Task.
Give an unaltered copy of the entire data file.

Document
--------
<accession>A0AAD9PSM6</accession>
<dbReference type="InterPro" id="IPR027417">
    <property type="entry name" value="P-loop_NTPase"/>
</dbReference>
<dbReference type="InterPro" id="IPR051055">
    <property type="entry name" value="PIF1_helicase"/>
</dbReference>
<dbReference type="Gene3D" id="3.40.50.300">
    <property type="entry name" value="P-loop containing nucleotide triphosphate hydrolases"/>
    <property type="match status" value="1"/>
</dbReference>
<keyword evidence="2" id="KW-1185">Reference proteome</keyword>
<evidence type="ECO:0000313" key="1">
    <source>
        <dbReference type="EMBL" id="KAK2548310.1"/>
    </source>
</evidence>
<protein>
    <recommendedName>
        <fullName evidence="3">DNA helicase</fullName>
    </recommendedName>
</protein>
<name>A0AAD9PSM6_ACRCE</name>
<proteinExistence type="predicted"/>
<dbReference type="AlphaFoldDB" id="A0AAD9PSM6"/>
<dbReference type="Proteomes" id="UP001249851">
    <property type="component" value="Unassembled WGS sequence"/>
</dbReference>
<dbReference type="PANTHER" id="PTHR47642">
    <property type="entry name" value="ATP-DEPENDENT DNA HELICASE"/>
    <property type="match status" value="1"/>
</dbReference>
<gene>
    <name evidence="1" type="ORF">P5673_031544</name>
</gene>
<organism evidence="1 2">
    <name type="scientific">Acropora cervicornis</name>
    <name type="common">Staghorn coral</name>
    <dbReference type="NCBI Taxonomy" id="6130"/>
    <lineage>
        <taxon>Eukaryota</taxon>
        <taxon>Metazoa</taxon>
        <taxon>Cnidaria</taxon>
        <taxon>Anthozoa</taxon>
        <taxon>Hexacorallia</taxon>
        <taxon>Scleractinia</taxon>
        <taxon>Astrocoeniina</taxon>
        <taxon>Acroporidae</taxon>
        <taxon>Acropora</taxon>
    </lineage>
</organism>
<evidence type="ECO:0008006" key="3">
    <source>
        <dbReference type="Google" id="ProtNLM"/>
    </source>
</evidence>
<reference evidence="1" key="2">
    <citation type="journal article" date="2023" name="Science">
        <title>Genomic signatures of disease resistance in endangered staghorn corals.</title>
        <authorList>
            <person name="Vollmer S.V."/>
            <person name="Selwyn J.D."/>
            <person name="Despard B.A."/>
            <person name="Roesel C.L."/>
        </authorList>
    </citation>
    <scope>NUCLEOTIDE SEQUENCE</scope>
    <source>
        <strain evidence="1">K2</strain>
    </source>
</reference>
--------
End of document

<accession>A0AAD9PSM6</accession>
<dbReference type="InterPro" id="IPR027417">
    <property type="entry name" value="P-loop_NTPase"/>
</dbReference>
<dbReference type="InterPro" id="IPR051055">
    <property type="entry name" value="PIF1_helicase"/>
</dbReference>
<dbReference type="Gene3D" id="3.40.50.300">
    <property type="entry name" value="P-loop containing nucleotide triphosphate hydrolases"/>
    <property type="match status" value="1"/>
</dbReference>
<keyword evidence="2" id="KW-1185">Reference proteome</keyword>
<evidence type="ECO:0000313" key="1">
    <source>
        <dbReference type="EMBL" id="KAK2548310.1"/>
    </source>
</evidence>
<protein>
    <recommendedName>
        <fullName evidence="3">DNA helicase</fullName>
    </recommendedName>
</protein>
<name>A0AAD9PSM6_ACRCE</name>
<proteinExistence type="predicted"/>
<dbReference type="AlphaFoldDB" id="A0AAD9PSM6"/>
<dbReference type="Proteomes" id="UP001249851">
    <property type="component" value="Unassembled WGS sequence"/>
</dbReference>
<dbReference type="PANTHER" id="PTHR47642">
    <property type="entry name" value="ATP-DEPENDENT DNA HELICASE"/>
    <property type="match status" value="1"/>
</dbReference>
<gene>
    <name evidence="1" type="ORF">P5673_031544</name>
</gene>
<organism evidence="1 2">
    <name type="scientific">Acropora cervicornis</name>
    <name type="common">Staghorn coral</name>
    <dbReference type="NCBI Taxonomy" id="6130"/>
    <lineage>
        <taxon>Eukaryota</taxon>
        <taxon>Metazoa</taxon>
        <taxon>Cnidaria</taxon>
        <taxon>Anthozoa</taxon>
        <taxon>Hexacorallia</taxon>
        <taxon>Scleractinia</taxon>
        <taxon>Astrocoeniina</taxon>
        <taxon>Acroporidae</taxon>
        <taxon>Acropora</taxon>
    </lineage>
</organism>
<evidence type="ECO:0008006" key="3">
    <source>
        <dbReference type="Google" id="ProtNLM"/>
    </source>
</evidence>
<reference evidence="1" key="2">
    <citation type="journal article" date="2023" name="Science">
        <title>Genomic signatures of disease resistance in endangered staghorn corals.</title>
        <authorList>
            <person name="Vollmer S.V."/>
            <person name="Selwyn J.D."/>
            <person name="Despard B.A."/>
            <person name="Roesel C.L."/>
        </authorList>
    </citation>
    <scope>NUCLEOTIDE SEQUENCE</scope>
    <source>
        <strain evidence="1">K2</strain>
    </source>
</reference>